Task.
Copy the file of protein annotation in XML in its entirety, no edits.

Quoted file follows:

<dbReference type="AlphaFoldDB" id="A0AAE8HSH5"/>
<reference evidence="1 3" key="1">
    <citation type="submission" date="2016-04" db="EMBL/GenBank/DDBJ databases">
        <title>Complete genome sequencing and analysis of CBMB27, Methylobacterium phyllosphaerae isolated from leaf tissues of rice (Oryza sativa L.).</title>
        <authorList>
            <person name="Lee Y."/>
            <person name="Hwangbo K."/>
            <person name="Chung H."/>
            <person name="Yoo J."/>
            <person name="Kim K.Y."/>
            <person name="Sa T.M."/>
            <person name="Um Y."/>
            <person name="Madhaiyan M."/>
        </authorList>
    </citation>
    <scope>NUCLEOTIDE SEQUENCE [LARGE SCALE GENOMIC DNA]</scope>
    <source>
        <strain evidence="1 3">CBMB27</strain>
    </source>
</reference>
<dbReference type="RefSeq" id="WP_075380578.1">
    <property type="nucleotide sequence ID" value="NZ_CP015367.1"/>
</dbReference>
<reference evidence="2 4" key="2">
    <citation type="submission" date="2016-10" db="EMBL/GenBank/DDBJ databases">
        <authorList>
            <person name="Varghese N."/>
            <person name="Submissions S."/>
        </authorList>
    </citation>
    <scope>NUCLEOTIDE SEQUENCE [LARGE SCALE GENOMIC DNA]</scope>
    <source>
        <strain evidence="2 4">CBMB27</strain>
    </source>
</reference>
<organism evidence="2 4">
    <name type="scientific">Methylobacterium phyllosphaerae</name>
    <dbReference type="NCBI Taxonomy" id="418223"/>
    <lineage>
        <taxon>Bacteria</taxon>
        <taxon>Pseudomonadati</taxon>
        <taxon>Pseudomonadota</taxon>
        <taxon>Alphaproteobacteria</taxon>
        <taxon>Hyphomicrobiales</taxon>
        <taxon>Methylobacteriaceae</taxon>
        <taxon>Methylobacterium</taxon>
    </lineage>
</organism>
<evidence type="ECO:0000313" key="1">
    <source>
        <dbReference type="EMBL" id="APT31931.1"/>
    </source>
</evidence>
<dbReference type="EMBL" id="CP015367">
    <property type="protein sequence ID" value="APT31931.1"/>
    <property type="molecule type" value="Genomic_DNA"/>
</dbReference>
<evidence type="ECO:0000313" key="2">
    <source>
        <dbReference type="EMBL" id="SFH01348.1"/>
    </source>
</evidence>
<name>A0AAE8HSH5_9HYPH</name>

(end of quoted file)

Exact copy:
<dbReference type="AlphaFoldDB" id="A0AAE8HSH5"/>
<reference evidence="1 3" key="1">
    <citation type="submission" date="2016-04" db="EMBL/GenBank/DDBJ databases">
        <title>Complete genome sequencing and analysis of CBMB27, Methylobacterium phyllosphaerae isolated from leaf tissues of rice (Oryza sativa L.).</title>
        <authorList>
            <person name="Lee Y."/>
            <person name="Hwangbo K."/>
            <person name="Chung H."/>
            <person name="Yoo J."/>
            <person name="Kim K.Y."/>
            <person name="Sa T.M."/>
            <person name="Um Y."/>
            <person name="Madhaiyan M."/>
        </authorList>
    </citation>
    <scope>NUCLEOTIDE SEQUENCE [LARGE SCALE GENOMIC DNA]</scope>
    <source>
        <strain evidence="1 3">CBMB27</strain>
    </source>
</reference>
<dbReference type="RefSeq" id="WP_075380578.1">
    <property type="nucleotide sequence ID" value="NZ_CP015367.1"/>
</dbReference>
<reference evidence="2 4" key="2">
    <citation type="submission" date="2016-10" db="EMBL/GenBank/DDBJ databases">
        <authorList>
            <person name="Varghese N."/>
            <person name="Submissions S."/>
        </authorList>
    </citation>
    <scope>NUCLEOTIDE SEQUENCE [LARGE SCALE GENOMIC DNA]</scope>
    <source>
        <strain evidence="2 4">CBMB27</strain>
    </source>
</reference>
<organism evidence="2 4">
    <name type="scientific">Methylobacterium phyllosphaerae</name>
    <dbReference type="NCBI Taxonomy" id="418223"/>
    <lineage>
        <taxon>Bacteria</taxon>
        <taxon>Pseudomonadati</taxon>
        <taxon>Pseudomonadota</taxon>
        <taxon>Alphaproteobacteria</taxon>
        <taxon>Hyphomicrobiales</taxon>
        <taxon>Methylobacteriaceae</taxon>
        <taxon>Methylobacterium</taxon>
    </lineage>
</organism>
<evidence type="ECO:0000313" key="1">
    <source>
        <dbReference type="EMBL" id="APT31931.1"/>
    </source>
</evidence>
<dbReference type="EMBL" id="CP015367">
    <property type="protein sequence ID" value="APT31931.1"/>
    <property type="molecule type" value="Genomic_DNA"/>
</dbReference>
<evidence type="ECO:0000313" key="2">
    <source>
        <dbReference type="EMBL" id="SFH01348.1"/>
    </source>
</evidence>
<name>A0AAE8HSH5_9HYPH</name>